The Mayo Law Group PLLC
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How well does my legal entity protect me from personal liability?

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You think you’ve done everything right. You’ve formed your company. You filed your annual reports. You got insurance for your company. You trained your employees. Yet, you’re sued individually. To what extent are your personal assets at risk? In other words, how strong is the “corporate veil”? The answer is: you’d be surprised and it depends on how well you’ve respected the corporate form.

What’s the corporate shield?

The corporate veil is a legal term of art and legal fiction. The general rule is that the corporate form protects officers and shareholders from personal liability - i.e., it acts as a corporate shield. However, the corporate entity may be disregarded in some circumstances. One mechanism by which your personal assets may be reached is by “piercing the corporate veil.”

Piercing the Corporate Shield

Whether to disregard the corporate form and pierce the corporate veil is a question of fact and courts examine and render judgments on it on a case-by-case basis, including the following considerations:

  • The corporation or management engage in fraud or conspiracy to commit fraud or illegal conduct (we don’t protect personal assets where the beneficiaries would be fraudsters);

  • No legitimate separation between the owners and the legal entity, with such factors as:

    • Sham corporation;

    • Owners pay personal debts out of corporate funds or assets; or

    • Corporate managers make business decisions without appropriately recording them in corporate records.

  • Corporate employer willfully withholds wages - the decision makers have been found personally liable - where no bona fide reason to withhold wages.

  • Professionals who own an equity interest in a professional services company (lawyers, accountants, doctors) are not protected from liability for errors and omissions (malpractice).

  • Failing to withhold taxes owing to the IRS.

The same analysis goes for limited liability companies. Under RCW 25.15.061, “Members of a limited liability company are personally liable for any act, debt, obligation, or liability of the limited liability company to the extent that shareholders of a Washington business corporation would be liable in analogous circumstances. In this regard, the court may consider the factors and policies set forth in established case law with regard to piercing the corporate veil, except that the failure to hold meetings of members or managers or the failure to observe formalities pertaining to the calling or conduct of meetings is not a factor tending to establish that the members have personal liability for any act, debt, obligation, or liability of the limited liability company if the certificate of formation and limited liability company agreement do not expressly require the holding of meetings of members or managers.”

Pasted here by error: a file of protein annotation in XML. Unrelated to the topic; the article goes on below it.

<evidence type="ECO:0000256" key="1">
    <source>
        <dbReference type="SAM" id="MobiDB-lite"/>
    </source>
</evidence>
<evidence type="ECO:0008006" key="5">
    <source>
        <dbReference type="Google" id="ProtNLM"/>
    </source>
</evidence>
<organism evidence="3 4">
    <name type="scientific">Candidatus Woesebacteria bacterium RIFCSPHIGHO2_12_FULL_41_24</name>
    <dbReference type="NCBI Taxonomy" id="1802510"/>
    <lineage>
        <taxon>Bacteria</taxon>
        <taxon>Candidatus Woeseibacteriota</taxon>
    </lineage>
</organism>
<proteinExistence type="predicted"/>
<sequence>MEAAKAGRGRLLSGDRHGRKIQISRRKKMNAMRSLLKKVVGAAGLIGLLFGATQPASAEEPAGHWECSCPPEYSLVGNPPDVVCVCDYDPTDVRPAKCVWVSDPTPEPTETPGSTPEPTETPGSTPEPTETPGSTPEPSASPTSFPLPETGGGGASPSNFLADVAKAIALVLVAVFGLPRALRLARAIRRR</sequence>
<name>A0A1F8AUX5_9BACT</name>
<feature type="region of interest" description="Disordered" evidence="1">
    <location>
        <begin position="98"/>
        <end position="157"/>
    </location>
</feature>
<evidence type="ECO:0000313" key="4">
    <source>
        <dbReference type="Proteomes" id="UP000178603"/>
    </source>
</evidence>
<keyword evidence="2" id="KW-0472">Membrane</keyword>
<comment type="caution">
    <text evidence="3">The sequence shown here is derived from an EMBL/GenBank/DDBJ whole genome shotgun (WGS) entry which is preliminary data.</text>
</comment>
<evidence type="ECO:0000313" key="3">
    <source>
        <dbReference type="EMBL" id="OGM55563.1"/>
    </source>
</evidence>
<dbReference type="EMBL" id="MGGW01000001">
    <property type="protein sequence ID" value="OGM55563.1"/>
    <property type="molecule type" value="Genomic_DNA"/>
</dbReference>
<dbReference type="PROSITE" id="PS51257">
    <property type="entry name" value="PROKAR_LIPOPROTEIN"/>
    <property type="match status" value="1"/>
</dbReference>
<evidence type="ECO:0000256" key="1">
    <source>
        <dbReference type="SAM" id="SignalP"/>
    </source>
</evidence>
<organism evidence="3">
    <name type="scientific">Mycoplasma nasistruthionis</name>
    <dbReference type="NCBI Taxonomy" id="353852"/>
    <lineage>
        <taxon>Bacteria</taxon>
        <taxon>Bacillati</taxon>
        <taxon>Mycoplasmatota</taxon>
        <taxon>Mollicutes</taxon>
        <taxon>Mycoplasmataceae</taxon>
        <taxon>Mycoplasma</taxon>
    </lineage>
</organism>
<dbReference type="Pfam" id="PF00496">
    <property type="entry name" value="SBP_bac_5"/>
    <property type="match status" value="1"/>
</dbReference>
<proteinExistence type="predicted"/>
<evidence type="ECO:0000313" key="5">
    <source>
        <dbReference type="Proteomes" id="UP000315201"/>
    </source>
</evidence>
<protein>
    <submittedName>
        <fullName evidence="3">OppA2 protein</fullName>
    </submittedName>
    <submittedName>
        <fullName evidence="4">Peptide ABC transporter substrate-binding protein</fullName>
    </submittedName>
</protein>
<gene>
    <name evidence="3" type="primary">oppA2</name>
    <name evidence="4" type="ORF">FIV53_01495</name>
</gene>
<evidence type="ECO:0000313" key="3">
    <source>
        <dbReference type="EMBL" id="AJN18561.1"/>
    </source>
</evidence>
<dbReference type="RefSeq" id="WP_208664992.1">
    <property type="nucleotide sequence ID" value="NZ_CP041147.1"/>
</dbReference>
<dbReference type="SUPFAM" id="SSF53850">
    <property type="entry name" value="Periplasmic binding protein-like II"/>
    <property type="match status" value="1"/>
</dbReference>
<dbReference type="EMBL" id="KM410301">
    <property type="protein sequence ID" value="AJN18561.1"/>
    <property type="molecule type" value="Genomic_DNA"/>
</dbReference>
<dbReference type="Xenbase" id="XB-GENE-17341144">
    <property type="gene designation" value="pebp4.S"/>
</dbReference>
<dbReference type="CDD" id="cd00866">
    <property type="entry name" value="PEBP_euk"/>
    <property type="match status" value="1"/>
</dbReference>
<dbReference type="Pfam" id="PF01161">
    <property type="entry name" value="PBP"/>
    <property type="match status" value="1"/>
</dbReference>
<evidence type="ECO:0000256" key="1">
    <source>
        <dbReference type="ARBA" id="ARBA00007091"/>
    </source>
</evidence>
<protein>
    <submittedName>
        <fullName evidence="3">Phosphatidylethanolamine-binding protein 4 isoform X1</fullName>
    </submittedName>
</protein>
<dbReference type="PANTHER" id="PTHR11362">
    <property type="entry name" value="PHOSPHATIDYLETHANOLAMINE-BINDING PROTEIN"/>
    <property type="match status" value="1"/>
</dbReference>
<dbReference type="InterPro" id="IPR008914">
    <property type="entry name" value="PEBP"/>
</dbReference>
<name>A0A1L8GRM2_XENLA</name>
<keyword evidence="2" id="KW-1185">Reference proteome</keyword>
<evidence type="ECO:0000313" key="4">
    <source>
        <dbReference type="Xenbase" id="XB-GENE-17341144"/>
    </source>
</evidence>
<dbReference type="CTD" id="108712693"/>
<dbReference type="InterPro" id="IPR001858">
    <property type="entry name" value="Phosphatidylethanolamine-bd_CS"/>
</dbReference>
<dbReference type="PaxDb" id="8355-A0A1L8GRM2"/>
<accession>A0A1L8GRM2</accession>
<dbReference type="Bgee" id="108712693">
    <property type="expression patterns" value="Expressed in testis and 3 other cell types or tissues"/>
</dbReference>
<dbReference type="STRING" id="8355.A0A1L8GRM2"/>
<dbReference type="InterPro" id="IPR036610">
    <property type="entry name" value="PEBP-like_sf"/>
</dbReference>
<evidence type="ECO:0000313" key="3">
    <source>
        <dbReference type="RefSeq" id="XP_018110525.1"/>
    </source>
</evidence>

Responsible Corporate Officer Doctrine

In a sense, the doctrine is a mechanism of piercing the corporate veil but it’s also its own beast because you don’t have to engage in the traditional analysis required to pierce it.

In Washington State, if a corporate officer participates in wrongful conduct, or with knowledge approves of the conduct, then the officer, as well as the corporation, is liable for the penalties. It is distinct from alter ego or piercing the corporate veil.

In other words, if you direct, approve of, or ratify conduct that violates, for example, The Washington Consumer Protection Act, Chapter 19.86 RCW, and you are an officer, you will be held personally liable for the damages caused by your decision.

Consult with an Experienced Lawyer

It is paramount that you respect the corporate form and conduct your business in compliance with all laws and regulations. The failure to do so - by, for example, commingling personal funds and business funds - then you are at risk of personal liability. This means a judgment creditor can collect its judgment from your personal money and non-exempt assets. The Mayo Law Group PLLC has represented plaintiffs in obtaining judgments against corporate officers under the responsible corporate officer doctrine and also represents many businesses as general counsel, assisting them in maintaining their books and records properly, as well as complying with ongoing regulatory requirements. Schedule your free consultation today to see how we can help you.

Mack Mayo